“Parental mediation theory for the digital age” is an article in this month’s journal Communication Theory. It’s meant to update communication theories about how parents are mediating the media, now that digital and mobile media have become firmly entrenched in family life. Specifically it argues that with digital media, young people can contribute to family life in ways that weren’t possible before, and we need to take account of how children aren’t just vulnerable to media effects but are also co-contributors to our lives together with and through digital and mobile media. Here is the more academic version of the article’s abstract:
This article describes the theory of parental mediation, which has evolved to consider how parents utilize interpersonal communication to mitigate the negative effects that they believe communication media have on their children. I discuss the strengths and weaknesses of this theory as employed in the sociopsychologically rooted media effects literature as well as sociocultural ethnographic research on family media uses. To account for the emotional work that digital media have introduced into contemporary family life, I review interpersonal communication scholarship based on sociologist A. R. Hochschild’s (1977, 1989) work on emotions, and suggest L. Vygotsky’s (1978) social development theory as a means of rethinking the role of children’s agency in the interactions between parents and children that new media affords. The article concludes by suggesting that in addition to the strategies of active, restrictive, and co-viewing as parental mediation strategies, future research needs to consider the emergent strategy of participatory learning that involves parents and children interacting together with and through digital media.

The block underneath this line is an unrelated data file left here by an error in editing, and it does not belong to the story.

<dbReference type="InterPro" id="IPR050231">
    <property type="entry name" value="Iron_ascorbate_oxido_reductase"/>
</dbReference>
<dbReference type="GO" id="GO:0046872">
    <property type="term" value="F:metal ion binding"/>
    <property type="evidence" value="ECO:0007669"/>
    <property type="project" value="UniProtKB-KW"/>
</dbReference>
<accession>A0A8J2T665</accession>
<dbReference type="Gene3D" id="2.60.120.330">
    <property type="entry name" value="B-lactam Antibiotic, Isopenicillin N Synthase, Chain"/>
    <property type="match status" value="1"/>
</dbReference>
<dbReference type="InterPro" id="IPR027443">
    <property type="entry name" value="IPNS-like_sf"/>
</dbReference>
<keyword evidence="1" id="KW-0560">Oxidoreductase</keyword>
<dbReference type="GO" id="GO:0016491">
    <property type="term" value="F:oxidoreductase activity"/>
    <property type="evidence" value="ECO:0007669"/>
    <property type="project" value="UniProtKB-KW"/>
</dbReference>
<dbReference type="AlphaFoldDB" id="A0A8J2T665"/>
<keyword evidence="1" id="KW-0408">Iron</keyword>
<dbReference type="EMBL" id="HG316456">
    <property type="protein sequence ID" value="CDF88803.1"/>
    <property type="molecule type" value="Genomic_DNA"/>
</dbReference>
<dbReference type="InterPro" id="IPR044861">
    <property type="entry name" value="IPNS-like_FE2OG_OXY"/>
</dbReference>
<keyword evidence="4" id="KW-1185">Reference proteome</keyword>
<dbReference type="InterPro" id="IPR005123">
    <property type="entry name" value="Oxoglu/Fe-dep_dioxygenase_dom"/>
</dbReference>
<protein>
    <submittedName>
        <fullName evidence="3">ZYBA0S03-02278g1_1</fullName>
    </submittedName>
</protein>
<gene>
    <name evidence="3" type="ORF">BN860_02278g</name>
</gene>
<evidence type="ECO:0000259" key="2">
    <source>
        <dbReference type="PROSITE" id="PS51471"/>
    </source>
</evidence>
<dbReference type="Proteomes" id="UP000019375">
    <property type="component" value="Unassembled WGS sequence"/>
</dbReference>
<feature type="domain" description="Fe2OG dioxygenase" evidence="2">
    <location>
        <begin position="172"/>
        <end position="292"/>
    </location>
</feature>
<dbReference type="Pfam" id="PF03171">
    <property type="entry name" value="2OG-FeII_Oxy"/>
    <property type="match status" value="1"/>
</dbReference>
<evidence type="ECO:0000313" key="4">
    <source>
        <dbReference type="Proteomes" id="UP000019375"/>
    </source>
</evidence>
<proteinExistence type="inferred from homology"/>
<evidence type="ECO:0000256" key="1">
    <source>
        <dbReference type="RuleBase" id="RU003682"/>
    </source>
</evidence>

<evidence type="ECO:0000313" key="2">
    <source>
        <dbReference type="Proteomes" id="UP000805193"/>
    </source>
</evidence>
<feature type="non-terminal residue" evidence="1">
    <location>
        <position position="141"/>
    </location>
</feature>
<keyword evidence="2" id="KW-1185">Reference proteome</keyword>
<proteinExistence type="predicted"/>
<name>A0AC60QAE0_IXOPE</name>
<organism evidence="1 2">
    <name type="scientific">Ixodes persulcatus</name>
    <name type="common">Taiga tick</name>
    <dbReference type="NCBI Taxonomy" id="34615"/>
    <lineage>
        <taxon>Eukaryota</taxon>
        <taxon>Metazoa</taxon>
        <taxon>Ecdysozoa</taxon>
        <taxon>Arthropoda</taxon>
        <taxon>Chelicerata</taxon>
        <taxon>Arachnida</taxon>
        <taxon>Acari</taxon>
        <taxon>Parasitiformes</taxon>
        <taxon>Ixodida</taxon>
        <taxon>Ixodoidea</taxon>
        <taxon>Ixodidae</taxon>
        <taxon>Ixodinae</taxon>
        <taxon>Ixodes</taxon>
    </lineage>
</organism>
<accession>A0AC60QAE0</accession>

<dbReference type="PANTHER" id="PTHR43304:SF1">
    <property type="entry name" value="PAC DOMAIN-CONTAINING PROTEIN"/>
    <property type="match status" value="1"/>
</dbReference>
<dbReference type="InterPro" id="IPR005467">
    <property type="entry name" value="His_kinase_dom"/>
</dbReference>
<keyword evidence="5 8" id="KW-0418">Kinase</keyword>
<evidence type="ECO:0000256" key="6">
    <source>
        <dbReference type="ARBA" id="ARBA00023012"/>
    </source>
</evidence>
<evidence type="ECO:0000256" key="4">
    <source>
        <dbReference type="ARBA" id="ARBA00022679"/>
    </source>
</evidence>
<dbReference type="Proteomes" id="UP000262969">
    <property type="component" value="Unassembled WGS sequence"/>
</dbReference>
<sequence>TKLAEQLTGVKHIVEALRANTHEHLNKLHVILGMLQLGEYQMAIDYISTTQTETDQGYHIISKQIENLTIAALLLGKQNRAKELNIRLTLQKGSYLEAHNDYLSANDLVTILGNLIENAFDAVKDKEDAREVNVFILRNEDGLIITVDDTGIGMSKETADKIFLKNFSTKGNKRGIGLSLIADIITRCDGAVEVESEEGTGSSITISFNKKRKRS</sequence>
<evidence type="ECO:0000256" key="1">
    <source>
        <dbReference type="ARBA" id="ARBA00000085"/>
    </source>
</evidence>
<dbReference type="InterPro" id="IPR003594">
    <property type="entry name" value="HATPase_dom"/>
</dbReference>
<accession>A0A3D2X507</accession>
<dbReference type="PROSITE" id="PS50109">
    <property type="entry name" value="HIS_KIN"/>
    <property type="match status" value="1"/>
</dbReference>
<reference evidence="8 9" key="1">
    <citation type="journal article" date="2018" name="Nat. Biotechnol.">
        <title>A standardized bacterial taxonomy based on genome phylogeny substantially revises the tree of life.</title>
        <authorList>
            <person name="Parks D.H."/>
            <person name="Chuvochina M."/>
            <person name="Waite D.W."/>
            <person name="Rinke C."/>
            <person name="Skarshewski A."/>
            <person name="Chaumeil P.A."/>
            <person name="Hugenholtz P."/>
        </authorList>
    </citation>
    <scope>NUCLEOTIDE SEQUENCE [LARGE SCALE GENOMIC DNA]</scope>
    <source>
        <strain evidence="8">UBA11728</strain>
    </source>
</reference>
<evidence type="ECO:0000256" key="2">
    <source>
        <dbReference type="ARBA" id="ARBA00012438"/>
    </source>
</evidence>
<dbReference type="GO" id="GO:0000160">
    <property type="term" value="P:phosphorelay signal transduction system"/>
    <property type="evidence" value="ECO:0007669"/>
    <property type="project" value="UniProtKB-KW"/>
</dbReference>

Full citation and where it’s available online:
Clark, L.S. Parental mediation theory for the digital age. Communication Theory 21(4): 323-343.